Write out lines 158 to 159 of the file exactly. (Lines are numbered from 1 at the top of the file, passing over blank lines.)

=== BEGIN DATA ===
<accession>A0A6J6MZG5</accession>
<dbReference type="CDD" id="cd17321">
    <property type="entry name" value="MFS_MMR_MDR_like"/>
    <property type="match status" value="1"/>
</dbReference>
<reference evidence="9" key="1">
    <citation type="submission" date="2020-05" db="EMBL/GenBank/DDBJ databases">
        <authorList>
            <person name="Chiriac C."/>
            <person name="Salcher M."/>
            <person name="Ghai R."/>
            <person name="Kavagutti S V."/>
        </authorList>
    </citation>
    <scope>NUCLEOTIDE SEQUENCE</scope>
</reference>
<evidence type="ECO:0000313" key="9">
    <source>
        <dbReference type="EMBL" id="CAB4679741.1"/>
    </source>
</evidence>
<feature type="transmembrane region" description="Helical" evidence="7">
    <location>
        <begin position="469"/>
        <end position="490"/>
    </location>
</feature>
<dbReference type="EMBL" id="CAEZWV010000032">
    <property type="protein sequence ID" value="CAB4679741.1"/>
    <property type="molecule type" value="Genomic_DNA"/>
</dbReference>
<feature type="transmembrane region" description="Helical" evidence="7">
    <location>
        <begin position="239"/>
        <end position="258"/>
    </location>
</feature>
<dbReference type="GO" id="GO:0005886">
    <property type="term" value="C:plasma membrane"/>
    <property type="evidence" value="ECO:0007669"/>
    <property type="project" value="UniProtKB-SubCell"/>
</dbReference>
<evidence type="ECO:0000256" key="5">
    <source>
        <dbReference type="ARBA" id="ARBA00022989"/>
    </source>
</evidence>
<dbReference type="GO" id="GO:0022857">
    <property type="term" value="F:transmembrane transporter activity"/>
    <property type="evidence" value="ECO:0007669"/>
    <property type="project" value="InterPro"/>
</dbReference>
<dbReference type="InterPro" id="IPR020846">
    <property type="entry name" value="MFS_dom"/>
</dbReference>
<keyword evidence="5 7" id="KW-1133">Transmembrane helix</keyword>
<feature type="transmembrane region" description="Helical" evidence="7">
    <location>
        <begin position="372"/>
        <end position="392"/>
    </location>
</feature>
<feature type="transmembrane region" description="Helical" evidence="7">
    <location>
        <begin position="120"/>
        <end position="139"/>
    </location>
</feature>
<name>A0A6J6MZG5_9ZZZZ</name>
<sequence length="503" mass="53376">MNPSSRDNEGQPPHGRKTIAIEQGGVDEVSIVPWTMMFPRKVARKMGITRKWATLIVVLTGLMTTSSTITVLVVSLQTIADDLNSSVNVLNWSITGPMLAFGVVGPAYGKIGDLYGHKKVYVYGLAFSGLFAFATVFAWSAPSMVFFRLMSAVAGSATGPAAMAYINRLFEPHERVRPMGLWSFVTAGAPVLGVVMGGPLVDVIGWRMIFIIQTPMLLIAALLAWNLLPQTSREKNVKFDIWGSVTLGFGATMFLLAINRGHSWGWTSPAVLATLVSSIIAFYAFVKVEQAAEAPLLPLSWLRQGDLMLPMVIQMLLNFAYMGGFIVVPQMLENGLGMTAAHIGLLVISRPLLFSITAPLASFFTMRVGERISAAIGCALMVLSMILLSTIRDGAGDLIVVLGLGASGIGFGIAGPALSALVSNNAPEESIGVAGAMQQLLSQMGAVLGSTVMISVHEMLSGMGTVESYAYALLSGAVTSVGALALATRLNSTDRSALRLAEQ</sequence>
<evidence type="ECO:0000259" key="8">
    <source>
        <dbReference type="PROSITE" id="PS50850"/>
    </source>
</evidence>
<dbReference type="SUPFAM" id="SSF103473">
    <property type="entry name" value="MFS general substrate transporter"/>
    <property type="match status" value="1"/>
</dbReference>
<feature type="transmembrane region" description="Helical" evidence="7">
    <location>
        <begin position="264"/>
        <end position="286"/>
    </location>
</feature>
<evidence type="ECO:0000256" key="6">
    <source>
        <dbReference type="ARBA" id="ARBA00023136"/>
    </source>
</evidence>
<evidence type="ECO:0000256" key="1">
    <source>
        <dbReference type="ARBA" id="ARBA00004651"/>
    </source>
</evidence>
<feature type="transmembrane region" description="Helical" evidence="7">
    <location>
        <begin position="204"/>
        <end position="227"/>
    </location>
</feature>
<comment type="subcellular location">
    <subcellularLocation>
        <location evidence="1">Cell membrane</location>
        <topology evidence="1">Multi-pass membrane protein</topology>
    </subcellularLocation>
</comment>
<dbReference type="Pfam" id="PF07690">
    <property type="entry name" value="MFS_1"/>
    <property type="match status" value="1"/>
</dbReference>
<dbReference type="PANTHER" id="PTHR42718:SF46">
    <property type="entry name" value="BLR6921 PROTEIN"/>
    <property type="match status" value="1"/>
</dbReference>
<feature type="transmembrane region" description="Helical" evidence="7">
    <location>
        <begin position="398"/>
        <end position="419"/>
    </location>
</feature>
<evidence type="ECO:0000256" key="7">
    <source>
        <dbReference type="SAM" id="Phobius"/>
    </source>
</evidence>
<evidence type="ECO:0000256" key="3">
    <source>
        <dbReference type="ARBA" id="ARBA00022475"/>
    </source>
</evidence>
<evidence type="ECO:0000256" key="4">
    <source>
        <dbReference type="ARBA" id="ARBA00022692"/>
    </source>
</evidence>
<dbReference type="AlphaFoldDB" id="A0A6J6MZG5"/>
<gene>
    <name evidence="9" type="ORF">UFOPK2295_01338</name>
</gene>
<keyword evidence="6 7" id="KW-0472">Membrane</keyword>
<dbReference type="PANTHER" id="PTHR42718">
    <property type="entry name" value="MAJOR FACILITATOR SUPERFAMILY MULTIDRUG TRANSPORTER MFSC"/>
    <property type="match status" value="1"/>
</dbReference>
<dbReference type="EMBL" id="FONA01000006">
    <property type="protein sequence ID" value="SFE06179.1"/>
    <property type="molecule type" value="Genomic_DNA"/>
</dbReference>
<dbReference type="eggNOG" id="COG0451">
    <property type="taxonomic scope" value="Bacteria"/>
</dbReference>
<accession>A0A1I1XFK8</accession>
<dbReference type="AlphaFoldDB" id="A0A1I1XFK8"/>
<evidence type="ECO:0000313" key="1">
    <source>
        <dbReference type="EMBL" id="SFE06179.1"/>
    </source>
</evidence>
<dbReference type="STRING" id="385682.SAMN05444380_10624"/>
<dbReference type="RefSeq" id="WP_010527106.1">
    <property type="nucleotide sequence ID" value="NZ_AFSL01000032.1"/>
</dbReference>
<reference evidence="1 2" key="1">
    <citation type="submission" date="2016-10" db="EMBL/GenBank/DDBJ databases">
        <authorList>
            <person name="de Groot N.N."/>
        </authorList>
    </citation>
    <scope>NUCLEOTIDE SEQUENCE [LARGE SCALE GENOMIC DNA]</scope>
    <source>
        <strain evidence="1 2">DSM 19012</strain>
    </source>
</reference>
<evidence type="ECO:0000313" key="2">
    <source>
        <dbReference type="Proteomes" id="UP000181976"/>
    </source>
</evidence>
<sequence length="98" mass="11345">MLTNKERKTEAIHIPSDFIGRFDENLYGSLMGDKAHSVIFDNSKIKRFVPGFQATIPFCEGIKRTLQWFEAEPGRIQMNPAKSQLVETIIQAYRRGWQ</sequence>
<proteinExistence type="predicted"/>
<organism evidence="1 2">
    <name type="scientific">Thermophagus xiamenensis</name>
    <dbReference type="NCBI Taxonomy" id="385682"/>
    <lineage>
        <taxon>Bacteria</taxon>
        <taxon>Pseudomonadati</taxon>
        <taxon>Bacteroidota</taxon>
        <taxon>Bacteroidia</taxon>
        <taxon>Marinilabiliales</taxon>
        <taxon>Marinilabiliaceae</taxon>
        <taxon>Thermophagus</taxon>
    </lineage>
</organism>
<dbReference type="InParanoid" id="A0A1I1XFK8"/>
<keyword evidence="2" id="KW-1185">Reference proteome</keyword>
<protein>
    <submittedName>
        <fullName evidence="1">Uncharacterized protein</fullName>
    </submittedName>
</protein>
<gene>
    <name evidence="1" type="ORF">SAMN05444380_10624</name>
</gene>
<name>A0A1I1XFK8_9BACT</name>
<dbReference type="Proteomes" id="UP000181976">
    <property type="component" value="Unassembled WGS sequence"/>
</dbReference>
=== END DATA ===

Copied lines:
    </source>
</evidence>